I could go on about the current world situation but you all see and hear the news and read the papers. Then there are the private and personal griefs and burdens which characterise normal life. If you listened to the papers you might be forgiven for thinking that we are living in a terrible world in which people had no conscience and committed terrible crimes without fear of God or man. The truth is actually very different. Most people live with incredible burdens which come from bad upbringing from cruel parents and schools, from shame of past failures, from guilt at not having lived up to even our own expectations of ourselves. We shut these parts of our lives away and hope that they will go away, but of course they do not. Forget Low Sunday, we could have a Low Everyday !
So what can we learn from our Gospel reading today?. Well the disciples in our story were feeling low. We can understand why. Imagine that like the disciples you had believed in Jesus so much that you had given up everything to follow him. You had left your livelihood, and there was no social security to fall back on. You believed in this man and you trusted in him and then he was crucified and buried. There had been reports of an empty grave, but we can all fully understand why the disciples wanted to shut themselves away in a dark quiet place. The disciples were gathered, not re grouping but scarred witless in the face of so many seemingly insurmountable problems.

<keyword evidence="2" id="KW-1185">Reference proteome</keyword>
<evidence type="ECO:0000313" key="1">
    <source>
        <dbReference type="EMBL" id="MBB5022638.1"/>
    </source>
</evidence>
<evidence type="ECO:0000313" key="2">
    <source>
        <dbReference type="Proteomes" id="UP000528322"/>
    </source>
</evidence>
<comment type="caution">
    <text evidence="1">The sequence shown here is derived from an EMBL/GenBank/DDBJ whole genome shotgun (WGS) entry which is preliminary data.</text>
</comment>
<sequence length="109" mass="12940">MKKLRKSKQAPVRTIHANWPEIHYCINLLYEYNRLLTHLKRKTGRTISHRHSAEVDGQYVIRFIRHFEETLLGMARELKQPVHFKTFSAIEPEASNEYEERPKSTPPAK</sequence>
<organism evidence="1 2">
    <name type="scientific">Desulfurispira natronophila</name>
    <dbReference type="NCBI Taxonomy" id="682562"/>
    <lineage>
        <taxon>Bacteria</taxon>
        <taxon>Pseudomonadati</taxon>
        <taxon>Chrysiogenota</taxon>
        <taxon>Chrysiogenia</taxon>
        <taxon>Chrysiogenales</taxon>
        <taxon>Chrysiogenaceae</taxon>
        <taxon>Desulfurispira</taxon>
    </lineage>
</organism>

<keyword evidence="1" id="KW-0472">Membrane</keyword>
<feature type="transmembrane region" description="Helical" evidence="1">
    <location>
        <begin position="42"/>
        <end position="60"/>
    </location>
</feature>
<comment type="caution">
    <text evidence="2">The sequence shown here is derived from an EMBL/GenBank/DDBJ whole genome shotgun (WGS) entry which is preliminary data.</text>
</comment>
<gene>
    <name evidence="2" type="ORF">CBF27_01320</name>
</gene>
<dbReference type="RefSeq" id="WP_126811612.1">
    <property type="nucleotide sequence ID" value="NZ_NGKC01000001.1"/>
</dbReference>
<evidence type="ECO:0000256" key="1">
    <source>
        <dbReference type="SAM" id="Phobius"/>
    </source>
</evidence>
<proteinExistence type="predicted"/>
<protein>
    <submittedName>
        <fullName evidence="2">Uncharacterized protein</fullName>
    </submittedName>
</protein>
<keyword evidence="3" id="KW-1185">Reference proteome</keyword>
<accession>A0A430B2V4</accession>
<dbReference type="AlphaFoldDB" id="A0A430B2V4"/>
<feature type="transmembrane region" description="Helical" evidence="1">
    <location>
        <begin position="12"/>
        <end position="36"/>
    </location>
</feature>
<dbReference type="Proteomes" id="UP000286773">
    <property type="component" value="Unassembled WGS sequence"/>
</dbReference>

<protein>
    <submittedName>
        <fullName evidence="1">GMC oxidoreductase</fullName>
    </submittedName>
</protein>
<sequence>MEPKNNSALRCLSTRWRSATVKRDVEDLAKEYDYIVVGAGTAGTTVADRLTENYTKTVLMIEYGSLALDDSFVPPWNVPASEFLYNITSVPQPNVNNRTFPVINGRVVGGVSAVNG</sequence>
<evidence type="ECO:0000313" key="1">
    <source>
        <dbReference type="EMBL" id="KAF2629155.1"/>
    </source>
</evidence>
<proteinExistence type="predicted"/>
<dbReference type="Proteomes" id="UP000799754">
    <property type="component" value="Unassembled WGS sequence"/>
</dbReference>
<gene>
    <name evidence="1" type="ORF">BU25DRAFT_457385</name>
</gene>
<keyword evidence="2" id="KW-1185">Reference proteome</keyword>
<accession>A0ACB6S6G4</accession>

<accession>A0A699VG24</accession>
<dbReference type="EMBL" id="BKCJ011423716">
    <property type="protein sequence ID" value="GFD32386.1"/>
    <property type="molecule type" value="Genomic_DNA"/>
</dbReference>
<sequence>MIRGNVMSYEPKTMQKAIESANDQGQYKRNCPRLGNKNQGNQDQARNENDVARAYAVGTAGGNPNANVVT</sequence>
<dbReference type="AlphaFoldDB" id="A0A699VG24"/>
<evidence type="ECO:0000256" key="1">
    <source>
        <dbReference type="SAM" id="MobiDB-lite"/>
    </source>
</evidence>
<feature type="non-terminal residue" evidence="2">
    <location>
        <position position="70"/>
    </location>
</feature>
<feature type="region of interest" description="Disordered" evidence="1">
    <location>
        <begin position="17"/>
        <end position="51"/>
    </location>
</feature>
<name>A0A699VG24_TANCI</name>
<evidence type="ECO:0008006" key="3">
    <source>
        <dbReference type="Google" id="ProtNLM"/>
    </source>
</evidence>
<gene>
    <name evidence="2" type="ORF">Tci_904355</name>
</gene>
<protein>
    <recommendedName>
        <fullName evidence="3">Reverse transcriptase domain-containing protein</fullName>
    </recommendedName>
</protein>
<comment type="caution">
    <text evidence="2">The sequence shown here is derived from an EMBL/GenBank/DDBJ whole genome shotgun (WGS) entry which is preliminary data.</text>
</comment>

It was whilst the disciples were locked away that Jesus appeared to them. We don’t know how he did it. Yet we know that he entered the dark places of their lives and gave them hope and confidence, peace about the future. Jesus keeps using the world ‘peace,’ this is understandable. It must be said that the disciples had let Jesus down badly, they had betrayed him they knew all about guilt and fear, wasted opportunities, things they should have done which they did not do, things which they should not have done which they did. These hopeless failures were locked away, feeling their fear and guilt and shame and Jesus appeared to them. They would have expected a rebuke, a punishment. Instead Jesus gave them peace.